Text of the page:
“Thanks, Serena.” He shook his head as he did every time he saw the woman in action. Tall, willowy, with straight as a stick, raven-colored hair and ice blue eyes, she was runway model perfect—with a mind so quick Connor finally quit trying to match wits with her.

Never in a million years would he have picked this job for her, but after getting to know her and working with her over the past year, he couldn’t see her doing anything else.

Connor walked closer. The stench in the air grew stronger.

Jake Hollister, thirty-five years old with gray-streaked blond hair, efficiently led the crime scene unit. He knelt easily, examining the asphalt about six feet away from the dumpster. Connor had worked with him in the past. From their first case together, he’d quickly grown to respect and appreciate Jake as a professional who took his job seriously. They often met at the gym for a game of one-on-one basketball.

Connor stuffed his hands in the front pockets of his jeans. “Hey, Jake. Is it Leslie Sanders?”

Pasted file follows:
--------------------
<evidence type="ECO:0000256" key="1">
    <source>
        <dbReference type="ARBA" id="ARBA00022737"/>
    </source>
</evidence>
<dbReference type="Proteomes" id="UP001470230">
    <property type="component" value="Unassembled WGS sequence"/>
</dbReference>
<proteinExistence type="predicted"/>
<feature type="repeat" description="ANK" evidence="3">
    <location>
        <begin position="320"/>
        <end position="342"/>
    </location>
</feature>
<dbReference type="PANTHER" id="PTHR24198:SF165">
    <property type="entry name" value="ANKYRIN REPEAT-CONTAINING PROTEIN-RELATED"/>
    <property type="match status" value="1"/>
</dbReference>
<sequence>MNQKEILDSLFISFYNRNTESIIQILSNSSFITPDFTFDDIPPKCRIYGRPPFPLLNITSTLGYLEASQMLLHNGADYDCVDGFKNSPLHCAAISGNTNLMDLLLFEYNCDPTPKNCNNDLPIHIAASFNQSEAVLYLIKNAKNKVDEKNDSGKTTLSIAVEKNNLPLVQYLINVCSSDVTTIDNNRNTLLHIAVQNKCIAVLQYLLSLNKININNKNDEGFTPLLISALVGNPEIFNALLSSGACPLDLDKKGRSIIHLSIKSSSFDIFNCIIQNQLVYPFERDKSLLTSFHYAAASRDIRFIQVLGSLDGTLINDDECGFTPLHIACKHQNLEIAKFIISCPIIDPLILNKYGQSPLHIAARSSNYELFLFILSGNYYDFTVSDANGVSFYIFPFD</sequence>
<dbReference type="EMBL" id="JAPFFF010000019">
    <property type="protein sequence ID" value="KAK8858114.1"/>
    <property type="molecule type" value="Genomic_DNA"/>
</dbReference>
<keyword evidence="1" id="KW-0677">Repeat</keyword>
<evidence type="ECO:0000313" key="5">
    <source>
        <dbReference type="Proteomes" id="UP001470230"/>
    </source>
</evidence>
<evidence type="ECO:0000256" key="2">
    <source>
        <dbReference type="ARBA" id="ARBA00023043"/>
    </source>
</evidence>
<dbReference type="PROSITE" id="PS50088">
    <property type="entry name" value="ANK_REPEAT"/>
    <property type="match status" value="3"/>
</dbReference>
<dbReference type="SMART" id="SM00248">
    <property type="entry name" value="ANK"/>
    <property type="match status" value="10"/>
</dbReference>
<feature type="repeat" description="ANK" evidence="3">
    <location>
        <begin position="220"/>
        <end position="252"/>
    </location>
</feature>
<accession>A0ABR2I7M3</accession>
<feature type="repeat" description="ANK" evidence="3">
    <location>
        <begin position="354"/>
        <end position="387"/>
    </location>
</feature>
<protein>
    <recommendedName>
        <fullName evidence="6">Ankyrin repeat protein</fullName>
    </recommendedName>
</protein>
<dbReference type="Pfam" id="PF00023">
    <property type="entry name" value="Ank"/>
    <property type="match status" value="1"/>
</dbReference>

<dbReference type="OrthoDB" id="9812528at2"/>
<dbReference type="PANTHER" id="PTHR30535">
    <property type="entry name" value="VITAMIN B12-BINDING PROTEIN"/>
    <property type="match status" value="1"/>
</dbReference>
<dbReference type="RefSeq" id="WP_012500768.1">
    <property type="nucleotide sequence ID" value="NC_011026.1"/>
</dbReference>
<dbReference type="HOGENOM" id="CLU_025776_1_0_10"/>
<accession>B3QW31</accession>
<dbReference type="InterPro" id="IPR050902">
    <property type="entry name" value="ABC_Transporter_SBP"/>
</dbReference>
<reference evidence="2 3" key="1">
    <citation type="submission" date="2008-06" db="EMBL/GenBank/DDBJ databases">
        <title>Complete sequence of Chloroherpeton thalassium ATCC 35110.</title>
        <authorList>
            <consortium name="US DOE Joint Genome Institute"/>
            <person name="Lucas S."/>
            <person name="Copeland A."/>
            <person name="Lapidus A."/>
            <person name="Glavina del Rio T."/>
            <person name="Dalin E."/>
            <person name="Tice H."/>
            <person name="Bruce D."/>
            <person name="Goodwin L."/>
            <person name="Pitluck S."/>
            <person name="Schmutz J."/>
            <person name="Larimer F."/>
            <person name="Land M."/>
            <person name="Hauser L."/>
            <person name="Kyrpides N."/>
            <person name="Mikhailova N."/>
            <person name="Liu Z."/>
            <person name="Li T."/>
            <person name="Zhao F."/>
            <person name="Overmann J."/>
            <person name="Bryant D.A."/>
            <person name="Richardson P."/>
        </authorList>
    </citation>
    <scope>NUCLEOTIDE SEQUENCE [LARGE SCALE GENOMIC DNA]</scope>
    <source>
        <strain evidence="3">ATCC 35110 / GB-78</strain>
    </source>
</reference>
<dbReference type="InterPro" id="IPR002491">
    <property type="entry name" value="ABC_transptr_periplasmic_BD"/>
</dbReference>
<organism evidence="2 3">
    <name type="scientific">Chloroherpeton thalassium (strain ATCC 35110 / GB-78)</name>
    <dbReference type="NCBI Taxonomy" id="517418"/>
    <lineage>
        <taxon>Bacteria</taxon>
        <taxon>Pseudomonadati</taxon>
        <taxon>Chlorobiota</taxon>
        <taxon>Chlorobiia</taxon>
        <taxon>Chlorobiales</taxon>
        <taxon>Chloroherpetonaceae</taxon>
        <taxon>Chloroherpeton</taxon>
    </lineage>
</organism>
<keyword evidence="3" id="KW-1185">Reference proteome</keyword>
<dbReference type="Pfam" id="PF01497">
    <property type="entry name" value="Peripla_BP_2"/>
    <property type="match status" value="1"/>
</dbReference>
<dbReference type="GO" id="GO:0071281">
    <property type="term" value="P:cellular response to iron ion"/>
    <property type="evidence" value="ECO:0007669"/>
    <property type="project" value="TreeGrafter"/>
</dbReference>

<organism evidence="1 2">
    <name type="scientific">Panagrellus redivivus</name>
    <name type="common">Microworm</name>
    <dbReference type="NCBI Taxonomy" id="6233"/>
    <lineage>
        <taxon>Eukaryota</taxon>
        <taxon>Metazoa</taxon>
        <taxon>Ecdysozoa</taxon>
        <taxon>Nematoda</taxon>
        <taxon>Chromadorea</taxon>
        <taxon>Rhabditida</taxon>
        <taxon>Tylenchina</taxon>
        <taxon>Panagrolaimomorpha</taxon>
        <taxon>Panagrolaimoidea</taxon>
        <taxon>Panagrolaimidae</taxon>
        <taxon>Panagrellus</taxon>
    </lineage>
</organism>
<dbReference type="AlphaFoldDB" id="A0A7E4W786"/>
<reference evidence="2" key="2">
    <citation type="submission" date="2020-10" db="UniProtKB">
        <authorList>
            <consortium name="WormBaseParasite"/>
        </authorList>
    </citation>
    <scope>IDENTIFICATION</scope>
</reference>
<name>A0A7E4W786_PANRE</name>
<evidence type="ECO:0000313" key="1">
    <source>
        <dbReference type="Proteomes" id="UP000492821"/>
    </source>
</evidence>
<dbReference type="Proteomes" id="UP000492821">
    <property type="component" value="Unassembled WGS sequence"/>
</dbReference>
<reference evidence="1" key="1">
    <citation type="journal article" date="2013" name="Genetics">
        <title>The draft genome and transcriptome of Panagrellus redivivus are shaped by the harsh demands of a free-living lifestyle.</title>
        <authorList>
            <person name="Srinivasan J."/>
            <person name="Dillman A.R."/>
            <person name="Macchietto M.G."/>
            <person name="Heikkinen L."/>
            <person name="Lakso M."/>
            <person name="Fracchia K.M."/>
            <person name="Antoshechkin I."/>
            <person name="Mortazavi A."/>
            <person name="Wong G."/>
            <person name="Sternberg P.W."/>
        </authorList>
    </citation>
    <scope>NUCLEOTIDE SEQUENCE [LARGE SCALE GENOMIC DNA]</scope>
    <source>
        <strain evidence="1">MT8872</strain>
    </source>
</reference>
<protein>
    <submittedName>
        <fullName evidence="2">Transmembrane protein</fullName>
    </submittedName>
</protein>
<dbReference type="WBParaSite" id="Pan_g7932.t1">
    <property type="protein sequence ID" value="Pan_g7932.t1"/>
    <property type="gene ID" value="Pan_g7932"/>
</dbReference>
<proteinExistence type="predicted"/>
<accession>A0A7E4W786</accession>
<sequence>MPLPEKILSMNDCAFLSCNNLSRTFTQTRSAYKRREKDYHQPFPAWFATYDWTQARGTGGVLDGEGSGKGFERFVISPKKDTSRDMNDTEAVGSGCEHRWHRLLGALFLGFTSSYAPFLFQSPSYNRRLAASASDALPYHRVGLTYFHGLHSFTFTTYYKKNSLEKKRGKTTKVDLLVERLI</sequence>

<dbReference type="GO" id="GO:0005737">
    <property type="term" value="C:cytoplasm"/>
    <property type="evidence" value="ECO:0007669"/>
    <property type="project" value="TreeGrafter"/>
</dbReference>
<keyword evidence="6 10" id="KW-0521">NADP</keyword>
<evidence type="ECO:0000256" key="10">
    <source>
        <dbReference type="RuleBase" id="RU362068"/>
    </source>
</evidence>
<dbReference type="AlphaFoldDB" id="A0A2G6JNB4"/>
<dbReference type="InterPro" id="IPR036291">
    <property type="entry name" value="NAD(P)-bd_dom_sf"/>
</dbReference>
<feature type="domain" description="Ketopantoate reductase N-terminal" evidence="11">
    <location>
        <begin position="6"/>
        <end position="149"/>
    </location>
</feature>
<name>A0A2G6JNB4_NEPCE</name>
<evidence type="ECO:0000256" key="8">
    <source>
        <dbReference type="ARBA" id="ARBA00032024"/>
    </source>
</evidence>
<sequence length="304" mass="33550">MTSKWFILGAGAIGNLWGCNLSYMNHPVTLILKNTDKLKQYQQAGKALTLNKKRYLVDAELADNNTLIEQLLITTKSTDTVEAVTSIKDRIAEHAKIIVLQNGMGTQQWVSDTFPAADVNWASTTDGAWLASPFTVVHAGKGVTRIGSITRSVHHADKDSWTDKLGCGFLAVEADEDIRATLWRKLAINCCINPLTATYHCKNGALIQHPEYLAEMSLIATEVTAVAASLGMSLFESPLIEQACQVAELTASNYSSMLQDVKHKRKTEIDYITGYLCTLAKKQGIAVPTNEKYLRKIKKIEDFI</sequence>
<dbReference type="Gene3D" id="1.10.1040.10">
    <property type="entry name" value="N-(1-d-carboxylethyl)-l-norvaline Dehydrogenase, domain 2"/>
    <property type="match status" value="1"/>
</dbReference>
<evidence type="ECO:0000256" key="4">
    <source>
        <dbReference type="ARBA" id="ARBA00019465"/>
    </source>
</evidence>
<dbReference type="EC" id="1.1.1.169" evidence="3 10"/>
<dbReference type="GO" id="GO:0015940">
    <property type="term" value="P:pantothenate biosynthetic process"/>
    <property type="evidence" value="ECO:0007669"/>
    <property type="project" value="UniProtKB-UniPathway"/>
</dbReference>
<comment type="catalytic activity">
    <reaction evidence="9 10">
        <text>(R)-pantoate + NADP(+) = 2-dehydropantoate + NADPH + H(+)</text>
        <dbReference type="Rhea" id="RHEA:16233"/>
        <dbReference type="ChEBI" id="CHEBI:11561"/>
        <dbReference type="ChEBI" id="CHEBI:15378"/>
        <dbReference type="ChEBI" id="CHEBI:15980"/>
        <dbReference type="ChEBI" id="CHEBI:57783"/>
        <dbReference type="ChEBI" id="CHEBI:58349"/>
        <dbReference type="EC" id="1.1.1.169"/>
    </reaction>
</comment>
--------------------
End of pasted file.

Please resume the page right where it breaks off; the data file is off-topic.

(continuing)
Jake looked up and nodded, his eyes shadowed. “Yep.”

“Found anything in common with the other two?”

Jake bagged something that might be evidence, tagged it, and tossed it in his collections bag. He stood to face Connor, his frustration obvious. “I found a folded piece of paper, but it’s so ratty, I’m afraid it’ll fall apart if I do anything with it here. The lab might be able to figure out what it is. Other than that, there’s nothing much on the surface. I’ll know more later today.” He sighed and used the back of his wrist to rub his nose. “The only thing that tells me these three murders are linked is the gender and age of the victims—and my gut. According to Serena, this one was shot. They’ve all died differently, but when we get her back to the morgue, I’ll bet Serena’ll find she’s recently had a baby.”

“You know, Jake, this guy is really starting to get under my skin.”

“Yeah, join the club.”

“We’ve been working every medical facility within a thirty-mile radius and nothing. Not a sign these pregnant girls have ever seen a doctor. I don’t get it.”

His phone rang. Frowning, he pulled it out of the clip to check out the caller ID.

Jenna? He gave Jake a sign to hang on and stepped away to answer. “Jenna, are you all right?”

“Dad? Dad? Where are you?”

“I’m at a crime scene, honey. I left you a note on the counter. Are you okay?”